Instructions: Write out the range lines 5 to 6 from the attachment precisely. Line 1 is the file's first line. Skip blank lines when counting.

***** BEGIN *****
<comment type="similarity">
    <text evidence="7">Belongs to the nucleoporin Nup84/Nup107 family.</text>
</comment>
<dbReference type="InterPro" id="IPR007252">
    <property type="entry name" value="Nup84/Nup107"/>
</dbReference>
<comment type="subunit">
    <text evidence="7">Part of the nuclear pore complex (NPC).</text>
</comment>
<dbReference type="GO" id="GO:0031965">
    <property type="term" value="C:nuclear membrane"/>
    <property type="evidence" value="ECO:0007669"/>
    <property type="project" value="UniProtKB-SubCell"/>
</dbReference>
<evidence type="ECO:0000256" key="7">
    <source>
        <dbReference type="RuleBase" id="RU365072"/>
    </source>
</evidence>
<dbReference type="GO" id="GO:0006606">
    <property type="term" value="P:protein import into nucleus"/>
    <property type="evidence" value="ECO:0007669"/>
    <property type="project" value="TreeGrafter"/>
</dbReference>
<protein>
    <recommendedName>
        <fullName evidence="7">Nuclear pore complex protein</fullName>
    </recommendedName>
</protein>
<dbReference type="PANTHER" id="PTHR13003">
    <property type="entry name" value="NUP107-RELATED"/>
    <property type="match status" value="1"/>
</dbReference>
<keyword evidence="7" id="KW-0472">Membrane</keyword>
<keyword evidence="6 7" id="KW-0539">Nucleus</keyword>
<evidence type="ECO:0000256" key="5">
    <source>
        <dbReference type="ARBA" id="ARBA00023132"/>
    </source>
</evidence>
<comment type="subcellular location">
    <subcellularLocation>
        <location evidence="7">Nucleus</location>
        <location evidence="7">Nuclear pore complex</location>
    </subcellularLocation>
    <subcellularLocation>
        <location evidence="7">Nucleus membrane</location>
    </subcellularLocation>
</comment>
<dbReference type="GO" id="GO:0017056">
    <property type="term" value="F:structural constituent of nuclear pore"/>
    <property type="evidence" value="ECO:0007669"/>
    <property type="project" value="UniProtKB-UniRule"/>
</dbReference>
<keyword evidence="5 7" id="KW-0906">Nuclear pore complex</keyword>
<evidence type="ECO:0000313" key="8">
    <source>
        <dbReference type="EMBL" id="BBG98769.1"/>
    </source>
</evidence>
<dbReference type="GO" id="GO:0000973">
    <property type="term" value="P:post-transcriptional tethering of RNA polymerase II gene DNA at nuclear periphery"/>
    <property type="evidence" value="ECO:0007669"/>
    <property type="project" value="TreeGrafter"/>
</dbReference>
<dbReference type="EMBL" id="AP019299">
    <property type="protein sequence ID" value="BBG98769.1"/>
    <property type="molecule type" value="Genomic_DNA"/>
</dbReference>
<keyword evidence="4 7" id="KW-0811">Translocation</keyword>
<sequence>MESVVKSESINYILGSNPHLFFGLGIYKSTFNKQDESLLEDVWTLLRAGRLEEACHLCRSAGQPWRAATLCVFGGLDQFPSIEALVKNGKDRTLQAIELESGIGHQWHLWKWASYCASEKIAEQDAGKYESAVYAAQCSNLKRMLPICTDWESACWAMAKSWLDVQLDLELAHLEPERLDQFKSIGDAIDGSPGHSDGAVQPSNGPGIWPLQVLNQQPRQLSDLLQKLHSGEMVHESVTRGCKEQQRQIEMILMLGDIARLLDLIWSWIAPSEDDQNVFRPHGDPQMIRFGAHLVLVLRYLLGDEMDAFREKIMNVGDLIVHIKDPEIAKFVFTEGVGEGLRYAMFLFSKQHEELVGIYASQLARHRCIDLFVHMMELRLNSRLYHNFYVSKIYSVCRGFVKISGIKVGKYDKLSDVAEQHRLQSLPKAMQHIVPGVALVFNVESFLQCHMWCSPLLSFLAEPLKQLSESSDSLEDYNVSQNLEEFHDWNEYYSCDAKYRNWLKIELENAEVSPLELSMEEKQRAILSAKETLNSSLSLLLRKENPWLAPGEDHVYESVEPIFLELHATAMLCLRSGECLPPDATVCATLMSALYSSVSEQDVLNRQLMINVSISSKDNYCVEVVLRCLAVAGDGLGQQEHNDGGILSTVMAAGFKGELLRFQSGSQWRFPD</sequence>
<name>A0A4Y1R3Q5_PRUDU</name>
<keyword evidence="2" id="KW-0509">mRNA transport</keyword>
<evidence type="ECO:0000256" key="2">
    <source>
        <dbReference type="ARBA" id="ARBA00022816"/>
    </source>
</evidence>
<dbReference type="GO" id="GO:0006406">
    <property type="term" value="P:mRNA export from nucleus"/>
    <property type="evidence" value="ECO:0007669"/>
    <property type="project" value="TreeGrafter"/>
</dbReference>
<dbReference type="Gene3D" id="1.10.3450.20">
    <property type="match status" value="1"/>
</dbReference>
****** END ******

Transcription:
    <property type="entry name" value="Nup84/Nup107"/>
</dbReference>